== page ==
c) Error
d) ‘first=0, third=L’

Answer: a [Reason:] In the code shown above, the value for first is substituted by l[0], that is H and the value for third is substituted by l[2], that is L. Hence the output of the code shown above is: ‘first=H, third=L’. The list l= [‘H’, ‘E’, ‘L’, ‘L’, ‘O’].

2. What is the output of the code shown below?

```l=list('HELLO')
p=l[0], l[-1], l[1:3]
'a={0}, b={1}, c={2}'.format(*p)```

a) Error
b) “a=’H’, b=’O’, c=(E, L)”
c) “a=H, b=O, c=[‘E’, ‘L’]”
d) Junk value

Answer: c [Reason:] In the code shown above, the value for a is substituted by l[0], that is ‘H’, the value of b is substituted by l[-1], that is ‘O’ and the value for c is substituted by l[1:3]. Here the use of *p is to unpack a tuple’s items into individual function arguments.

3. Fill in the blanks:
The formatting method {1:<10} represents the ___________ positional argument, _________ justified in a 10 character wide field.
a) first, right
b) second, left
c) first, left
d) second, right

Answer: b [Reason:] The formatting method {1:<10} represents the second positional argument, left justified in a 10 character wide field.

4. What is the output of the following code?

`hex(255), int('FF', 16), 0xFF`

a) [0xFF, 255, 16, 255]
b) (‘0xff’, 155, 16, 255)
c) Error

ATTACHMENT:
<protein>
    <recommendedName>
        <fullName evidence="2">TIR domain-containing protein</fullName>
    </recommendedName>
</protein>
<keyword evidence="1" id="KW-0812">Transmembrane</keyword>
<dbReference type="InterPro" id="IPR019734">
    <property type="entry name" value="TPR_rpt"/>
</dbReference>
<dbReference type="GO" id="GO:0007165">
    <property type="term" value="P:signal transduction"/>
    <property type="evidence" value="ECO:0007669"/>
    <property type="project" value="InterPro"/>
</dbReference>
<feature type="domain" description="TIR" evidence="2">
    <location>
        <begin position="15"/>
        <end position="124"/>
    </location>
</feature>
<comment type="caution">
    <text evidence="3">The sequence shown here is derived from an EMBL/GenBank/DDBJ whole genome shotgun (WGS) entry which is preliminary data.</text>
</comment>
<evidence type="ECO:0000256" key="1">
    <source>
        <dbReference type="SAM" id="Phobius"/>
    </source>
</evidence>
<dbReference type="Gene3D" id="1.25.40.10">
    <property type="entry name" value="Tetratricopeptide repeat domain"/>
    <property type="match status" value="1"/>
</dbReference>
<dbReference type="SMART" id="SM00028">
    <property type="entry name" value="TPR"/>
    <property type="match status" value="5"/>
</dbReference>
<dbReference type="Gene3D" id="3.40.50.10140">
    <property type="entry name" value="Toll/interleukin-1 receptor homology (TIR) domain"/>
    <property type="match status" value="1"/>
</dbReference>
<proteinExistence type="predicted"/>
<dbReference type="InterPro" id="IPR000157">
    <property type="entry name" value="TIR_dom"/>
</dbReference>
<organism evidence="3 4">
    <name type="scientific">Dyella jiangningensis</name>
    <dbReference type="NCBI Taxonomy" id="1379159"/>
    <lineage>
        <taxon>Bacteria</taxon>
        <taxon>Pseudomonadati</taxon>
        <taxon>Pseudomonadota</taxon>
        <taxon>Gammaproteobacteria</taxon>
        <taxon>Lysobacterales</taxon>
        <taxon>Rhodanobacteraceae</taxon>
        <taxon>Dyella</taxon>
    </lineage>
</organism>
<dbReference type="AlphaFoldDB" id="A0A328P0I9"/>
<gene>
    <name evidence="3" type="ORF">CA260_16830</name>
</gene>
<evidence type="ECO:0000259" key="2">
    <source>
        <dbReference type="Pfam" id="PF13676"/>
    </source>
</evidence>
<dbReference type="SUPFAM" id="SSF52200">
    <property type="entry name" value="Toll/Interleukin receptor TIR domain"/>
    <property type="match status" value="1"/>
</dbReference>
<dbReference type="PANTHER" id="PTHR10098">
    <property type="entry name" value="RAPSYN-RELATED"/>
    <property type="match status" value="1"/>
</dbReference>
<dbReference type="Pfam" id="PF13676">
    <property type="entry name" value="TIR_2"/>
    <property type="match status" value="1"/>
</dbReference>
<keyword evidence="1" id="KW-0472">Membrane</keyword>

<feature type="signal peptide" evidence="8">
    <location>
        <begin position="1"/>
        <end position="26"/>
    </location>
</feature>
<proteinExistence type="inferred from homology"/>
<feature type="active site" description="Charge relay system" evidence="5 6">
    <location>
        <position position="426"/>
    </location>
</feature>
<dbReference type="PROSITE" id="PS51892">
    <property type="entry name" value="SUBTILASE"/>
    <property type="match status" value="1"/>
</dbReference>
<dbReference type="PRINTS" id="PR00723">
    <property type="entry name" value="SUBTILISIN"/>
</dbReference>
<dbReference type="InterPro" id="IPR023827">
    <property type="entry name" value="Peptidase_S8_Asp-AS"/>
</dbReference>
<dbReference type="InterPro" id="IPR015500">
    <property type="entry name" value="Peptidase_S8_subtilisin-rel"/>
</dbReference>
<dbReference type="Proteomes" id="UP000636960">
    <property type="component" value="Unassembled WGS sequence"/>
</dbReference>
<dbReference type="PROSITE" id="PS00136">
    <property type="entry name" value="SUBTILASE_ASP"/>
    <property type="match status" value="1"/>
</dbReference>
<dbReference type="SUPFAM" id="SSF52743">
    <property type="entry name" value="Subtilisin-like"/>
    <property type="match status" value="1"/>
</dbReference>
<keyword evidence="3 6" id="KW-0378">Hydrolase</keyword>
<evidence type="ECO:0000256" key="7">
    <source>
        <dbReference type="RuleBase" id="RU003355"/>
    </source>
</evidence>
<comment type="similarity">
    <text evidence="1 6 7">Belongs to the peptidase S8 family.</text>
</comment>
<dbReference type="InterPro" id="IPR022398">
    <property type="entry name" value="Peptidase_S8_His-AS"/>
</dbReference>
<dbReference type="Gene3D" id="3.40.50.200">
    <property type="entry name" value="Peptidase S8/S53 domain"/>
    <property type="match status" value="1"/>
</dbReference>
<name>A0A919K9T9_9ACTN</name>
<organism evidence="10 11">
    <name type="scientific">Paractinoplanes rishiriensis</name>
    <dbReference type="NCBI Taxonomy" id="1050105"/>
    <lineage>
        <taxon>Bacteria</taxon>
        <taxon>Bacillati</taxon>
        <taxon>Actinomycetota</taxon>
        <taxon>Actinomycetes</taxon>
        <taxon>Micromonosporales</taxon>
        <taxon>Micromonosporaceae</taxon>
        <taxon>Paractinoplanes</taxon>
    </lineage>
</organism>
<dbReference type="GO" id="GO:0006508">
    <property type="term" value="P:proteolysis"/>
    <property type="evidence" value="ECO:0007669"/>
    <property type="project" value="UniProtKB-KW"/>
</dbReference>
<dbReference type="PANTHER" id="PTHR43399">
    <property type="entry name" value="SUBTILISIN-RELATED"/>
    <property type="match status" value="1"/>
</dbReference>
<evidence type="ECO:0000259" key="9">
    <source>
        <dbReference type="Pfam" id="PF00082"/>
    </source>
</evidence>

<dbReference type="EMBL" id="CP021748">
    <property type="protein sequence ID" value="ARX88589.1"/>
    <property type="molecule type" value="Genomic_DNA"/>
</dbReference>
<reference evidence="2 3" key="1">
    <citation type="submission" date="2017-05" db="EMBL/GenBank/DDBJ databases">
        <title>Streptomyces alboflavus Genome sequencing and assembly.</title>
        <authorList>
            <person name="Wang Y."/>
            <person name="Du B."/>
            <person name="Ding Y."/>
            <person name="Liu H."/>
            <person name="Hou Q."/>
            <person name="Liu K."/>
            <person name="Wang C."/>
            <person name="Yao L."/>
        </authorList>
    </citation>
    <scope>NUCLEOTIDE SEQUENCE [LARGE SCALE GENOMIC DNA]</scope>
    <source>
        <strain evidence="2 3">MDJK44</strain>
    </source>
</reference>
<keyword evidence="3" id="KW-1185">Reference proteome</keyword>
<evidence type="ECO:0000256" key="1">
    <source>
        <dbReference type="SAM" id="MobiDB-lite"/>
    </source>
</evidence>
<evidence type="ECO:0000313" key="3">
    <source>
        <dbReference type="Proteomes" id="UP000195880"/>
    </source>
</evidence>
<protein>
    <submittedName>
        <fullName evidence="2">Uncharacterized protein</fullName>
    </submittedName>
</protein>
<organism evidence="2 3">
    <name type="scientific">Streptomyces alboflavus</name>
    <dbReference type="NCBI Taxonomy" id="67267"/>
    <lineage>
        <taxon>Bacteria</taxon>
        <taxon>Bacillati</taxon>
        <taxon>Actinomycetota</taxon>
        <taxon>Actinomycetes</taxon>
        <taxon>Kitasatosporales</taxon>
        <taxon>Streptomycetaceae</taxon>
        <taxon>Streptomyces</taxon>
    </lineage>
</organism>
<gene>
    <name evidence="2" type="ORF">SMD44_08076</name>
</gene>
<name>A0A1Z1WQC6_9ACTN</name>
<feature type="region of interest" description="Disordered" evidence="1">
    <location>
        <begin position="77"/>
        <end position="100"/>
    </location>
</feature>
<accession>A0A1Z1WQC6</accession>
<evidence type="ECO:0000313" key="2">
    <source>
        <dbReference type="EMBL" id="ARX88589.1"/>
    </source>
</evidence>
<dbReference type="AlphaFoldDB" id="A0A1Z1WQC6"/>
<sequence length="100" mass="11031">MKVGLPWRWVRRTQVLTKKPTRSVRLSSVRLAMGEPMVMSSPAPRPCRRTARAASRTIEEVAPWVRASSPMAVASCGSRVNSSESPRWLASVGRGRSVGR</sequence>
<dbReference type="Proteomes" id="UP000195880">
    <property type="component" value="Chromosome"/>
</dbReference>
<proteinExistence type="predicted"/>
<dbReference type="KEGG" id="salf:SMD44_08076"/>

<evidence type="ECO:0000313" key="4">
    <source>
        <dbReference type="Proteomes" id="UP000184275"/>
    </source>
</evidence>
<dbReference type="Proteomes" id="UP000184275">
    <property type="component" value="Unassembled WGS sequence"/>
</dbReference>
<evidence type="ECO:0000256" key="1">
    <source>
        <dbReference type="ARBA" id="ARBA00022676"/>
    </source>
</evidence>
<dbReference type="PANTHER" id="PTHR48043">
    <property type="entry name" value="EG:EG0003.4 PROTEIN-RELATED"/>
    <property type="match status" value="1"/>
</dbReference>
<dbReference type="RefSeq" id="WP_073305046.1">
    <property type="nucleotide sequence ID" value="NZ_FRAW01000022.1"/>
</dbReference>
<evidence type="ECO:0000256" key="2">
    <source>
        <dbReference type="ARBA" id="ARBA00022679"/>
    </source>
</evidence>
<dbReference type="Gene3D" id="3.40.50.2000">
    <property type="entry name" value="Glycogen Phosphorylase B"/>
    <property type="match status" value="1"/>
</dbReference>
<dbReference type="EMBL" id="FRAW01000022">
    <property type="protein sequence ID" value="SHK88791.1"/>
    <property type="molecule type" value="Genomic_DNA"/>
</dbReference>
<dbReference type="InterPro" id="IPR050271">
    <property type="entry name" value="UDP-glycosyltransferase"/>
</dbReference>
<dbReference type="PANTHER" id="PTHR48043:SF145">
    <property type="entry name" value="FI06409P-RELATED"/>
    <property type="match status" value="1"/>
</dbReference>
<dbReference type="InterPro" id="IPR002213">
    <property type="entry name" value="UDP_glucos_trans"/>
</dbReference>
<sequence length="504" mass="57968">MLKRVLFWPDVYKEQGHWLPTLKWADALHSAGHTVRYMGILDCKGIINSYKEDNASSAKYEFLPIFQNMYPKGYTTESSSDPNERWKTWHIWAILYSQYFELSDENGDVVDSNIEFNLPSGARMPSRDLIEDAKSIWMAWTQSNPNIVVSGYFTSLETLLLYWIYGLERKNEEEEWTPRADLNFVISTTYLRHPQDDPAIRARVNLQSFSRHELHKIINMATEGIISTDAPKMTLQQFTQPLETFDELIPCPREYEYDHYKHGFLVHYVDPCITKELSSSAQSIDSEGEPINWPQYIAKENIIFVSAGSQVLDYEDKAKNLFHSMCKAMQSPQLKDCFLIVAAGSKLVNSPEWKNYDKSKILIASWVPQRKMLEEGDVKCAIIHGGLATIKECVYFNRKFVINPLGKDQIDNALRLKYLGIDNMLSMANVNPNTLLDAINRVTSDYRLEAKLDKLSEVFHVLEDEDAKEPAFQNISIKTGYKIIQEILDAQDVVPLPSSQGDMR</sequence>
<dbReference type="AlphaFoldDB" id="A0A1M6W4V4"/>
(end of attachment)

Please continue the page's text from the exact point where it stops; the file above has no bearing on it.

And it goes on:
d) (‘0xff’, 255, 255)

Answer: d [Reason:] The code shown above converts the value 255 into hexadecimal, that is, 0xff. The value ‘FF’ into integer. Hence the output of the code shown is: (‘0xff’, 255, 255).

5. The output of the two codes shown below is the same. State whether this statement is true or false.

``` bin((2**16)-1)
'{}'.format(bin((2**16)-1))```

a) True
b) False

Answer: a [Reason:] The output of both of the codes shown above is ‘0b1111111111111111’. Hence the statement is true.

6. What is the output of the code shown below?

`'{a}{b}{a}'.format(a='hello', b='world')`

a) ‘hello world’
b) ‘hello’ ‘world’ ‘hello’
c) ‘helloworldhello’
d) ‘hello’ ‘hello’ ‘world’

Answer: c [Reason:] The code shown above prints the values substituted for a, b, a, in the same order. This operation is performed using the format function. Hence the output of the code is: ‘helloworldhello’.

7. What is the output of the code shown below?

`'The {} side {1} {2}'.format('bright', 'of', 'life')`

a) Error
b) ‘The bright side of life’
c) ‘The {bright} side {of} {life}’
d) No output

Answer: a [Reason:] The code shown above results in an error. This is because we have switched from automatic field numbering to manual field numbering, that is, from {} to {1}. Hence this code results in an error.

8. The output of the code shown below is:

`'{0:f}, {1:2f}, {2:05.2f}'.format(1.23456, 1.23456, 1.23456)`

a) Error
b) ‘1.234560, 1.22345, 1.23’
c) No output
d) ‘1.234560, 1.234560, 01.23’

Answer: d [Reason:] In the code shown above, various formatting options are displayed using the format option. Hence the output of this code is: ‘1.234560, 1.234560, 01.23’

9. What is the output of the code shown below?

`'%.2f%s' % (1.2345, 99)`

a) ‘1.2345’, ‘99’
b) ‘1.2399’
c) ‘1.234599’
d) 1.23, 99

Answer: b [Reason:] In this code, we must notice that since multiple values haven been given, they should be enclosed in a tuple. Since the formatting format is %.2f, the value 1.2345 is reduced to two decimal places. Hence the output of the code shown above: ‘1.2399’.